Image: Karolina Krawczyk-Sharma (supplied).
It’s funny how the memory works in critical moments of our lives. It’s strange what we remember.
I remember my fingernails being painted vivid blue. I was planning to go to a New Year’s Eve party with everyone else, but here I was in the hospital, dressed up in a medical equipment. My nail polish matched the colour of the hospital walls.
That was 18 years ago and it was the beginning of one of the longest and most impactful relationships of my life, one that taught me a lot. On that cold December day, on the last day of the year, with the air crispy and fresh outside, I heard the word “diabetes” for the first time. I was 15.
This uninvited partner didn’t sound like much fun. I was shocked and scared. Soon, I had to accept my new duties: injecting my body with insulin a few times a day, monitoring my blood sugar, controlling intakes of carbohydrates and proteins and reporting to my doctor every month. It was overwhelming. There are no days off with diabetes. It is your shadow for good (and for bad). Watch Paper Tiger’s introduction to meditation below. (Post continues after video.)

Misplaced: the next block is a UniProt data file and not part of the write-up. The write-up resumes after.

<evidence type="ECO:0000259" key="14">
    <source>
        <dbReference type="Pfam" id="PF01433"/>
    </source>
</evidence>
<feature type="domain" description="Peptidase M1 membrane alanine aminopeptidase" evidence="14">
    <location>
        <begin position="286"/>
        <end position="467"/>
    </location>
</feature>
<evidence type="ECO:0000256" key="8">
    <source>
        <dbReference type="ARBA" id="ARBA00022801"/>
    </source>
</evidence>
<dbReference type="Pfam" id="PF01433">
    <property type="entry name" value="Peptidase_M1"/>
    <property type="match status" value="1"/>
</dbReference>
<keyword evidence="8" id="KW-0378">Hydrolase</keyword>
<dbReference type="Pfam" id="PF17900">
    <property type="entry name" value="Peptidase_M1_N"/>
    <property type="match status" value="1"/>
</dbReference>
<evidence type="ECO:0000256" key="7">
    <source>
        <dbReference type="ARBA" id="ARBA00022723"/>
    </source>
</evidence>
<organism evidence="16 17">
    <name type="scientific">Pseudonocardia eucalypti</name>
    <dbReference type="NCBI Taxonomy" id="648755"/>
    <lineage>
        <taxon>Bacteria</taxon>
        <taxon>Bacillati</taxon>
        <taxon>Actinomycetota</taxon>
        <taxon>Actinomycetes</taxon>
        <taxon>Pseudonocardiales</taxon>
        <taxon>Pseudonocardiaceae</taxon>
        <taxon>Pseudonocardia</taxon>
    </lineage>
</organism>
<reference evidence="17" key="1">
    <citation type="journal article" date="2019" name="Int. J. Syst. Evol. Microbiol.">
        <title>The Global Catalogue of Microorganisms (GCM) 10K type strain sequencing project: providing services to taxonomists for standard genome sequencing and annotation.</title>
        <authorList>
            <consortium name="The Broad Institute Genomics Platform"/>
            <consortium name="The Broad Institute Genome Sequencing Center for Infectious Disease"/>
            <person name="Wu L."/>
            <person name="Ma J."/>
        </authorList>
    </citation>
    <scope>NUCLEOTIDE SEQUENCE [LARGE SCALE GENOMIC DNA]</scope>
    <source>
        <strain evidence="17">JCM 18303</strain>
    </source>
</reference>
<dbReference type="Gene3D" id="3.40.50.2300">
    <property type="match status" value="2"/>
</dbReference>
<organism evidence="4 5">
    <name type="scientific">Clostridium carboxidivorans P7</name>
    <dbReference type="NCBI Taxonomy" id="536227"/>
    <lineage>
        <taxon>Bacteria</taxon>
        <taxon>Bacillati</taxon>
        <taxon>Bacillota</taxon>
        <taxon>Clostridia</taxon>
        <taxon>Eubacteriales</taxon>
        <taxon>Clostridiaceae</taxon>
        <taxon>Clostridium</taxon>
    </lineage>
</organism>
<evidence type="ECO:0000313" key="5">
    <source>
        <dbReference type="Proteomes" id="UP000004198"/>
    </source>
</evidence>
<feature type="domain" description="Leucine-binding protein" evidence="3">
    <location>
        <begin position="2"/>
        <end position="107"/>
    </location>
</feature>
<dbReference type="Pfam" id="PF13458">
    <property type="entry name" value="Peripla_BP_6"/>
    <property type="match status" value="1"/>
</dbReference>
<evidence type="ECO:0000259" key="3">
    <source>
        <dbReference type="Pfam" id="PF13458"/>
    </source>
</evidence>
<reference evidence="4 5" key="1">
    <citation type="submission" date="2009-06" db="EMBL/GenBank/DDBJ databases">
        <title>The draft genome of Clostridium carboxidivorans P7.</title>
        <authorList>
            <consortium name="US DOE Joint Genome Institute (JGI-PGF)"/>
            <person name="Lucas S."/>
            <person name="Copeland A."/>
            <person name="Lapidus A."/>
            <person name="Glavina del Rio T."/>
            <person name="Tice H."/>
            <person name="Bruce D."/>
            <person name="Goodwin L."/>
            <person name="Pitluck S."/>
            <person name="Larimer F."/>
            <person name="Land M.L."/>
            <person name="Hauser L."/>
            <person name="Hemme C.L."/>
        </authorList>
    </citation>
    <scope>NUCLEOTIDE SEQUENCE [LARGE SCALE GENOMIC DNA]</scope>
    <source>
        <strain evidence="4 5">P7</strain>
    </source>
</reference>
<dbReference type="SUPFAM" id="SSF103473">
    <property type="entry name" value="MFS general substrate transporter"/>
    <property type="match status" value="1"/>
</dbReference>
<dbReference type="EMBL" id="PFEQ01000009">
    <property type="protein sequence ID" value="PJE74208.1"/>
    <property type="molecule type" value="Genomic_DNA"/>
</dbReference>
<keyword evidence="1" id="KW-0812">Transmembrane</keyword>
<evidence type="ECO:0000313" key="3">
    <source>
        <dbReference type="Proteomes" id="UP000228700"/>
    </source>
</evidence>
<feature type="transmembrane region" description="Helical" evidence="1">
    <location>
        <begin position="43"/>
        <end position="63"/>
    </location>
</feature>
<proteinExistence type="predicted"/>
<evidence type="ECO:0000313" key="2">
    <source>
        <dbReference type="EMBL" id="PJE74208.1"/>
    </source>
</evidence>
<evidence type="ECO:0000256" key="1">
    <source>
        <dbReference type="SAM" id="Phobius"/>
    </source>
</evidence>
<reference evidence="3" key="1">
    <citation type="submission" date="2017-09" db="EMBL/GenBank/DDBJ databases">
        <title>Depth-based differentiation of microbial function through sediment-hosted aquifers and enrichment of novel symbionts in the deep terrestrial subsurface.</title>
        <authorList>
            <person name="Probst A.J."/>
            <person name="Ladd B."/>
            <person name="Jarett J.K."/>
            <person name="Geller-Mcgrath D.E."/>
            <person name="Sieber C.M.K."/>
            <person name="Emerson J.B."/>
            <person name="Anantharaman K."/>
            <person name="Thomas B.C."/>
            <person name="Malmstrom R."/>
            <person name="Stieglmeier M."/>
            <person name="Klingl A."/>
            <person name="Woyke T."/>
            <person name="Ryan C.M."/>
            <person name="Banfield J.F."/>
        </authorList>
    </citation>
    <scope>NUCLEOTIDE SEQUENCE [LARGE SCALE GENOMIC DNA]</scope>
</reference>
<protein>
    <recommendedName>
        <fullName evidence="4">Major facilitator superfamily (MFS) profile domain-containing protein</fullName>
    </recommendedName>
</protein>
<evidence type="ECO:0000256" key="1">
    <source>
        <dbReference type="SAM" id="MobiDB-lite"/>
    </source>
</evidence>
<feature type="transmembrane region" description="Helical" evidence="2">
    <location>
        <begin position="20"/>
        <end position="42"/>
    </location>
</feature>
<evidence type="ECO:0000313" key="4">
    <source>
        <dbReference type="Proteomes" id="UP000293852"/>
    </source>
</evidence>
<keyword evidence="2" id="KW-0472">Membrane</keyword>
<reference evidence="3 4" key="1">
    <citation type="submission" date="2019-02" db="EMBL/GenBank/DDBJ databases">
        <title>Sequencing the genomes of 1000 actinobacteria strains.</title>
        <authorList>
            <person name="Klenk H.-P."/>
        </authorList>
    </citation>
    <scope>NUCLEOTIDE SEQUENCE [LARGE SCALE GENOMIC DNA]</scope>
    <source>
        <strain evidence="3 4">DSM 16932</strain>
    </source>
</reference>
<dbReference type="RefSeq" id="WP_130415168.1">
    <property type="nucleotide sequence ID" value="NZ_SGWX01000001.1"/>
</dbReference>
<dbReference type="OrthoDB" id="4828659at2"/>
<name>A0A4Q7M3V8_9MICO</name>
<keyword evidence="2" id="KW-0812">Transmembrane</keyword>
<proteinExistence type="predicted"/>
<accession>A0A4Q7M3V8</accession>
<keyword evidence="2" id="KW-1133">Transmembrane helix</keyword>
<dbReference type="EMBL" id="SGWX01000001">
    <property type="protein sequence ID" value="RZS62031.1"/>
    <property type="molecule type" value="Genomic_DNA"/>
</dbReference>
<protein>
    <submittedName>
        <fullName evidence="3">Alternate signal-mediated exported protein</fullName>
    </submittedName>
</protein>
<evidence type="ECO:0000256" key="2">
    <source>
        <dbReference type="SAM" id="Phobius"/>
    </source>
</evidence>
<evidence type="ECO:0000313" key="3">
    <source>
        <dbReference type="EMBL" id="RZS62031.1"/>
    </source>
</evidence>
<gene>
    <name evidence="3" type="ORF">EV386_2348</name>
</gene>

Like most people I had many misconceptions about Type 1. Obesity and ageing are not the its causes. The pancreas can “burn out” for many reasons, not all of them are understood. “Juvenile Diabetes” (its other name) is most commonly an auto-immune disorder that can start in first months of our life, or as late as our 40s. It is defined as an “irreversible metabolic disorder resulting in a permanent lack of insulin production by beta-cells in the pancreas.”
There are two roads we can choose between when confronted with a so called “incurable disease.” It can either be a source of great misery, or a great opportunity. These roads cross at times but neither road is without bumps. (Post continues after gallery.)
I would prefer not to have diabetes, of course, but it has also taught me some of the most valuable lessons in my life. Each day I count my blessings, each day I am presented with new challenges.
It’s a “gift” that has cost me a lot of tears, frustration, exhaustion, confusion, guilt, sadness and anger. My reward however, has been the amazing state of transformation. If that sounds conflicting or bitter-sweet, well, that’s because it is.
Here are some things I’ve discovered on my journey:
1. There are no winners in the “Blame Game.”
I stopped asking, “Why me?”
There is no clear answer to that question anyway. Each one of us has a different challenge in life but life isn’t a competition about who suffers more or who suffers less. “What am I doing about this?” is a much more active and healthy place to live in rather than “Why did this happen to me?”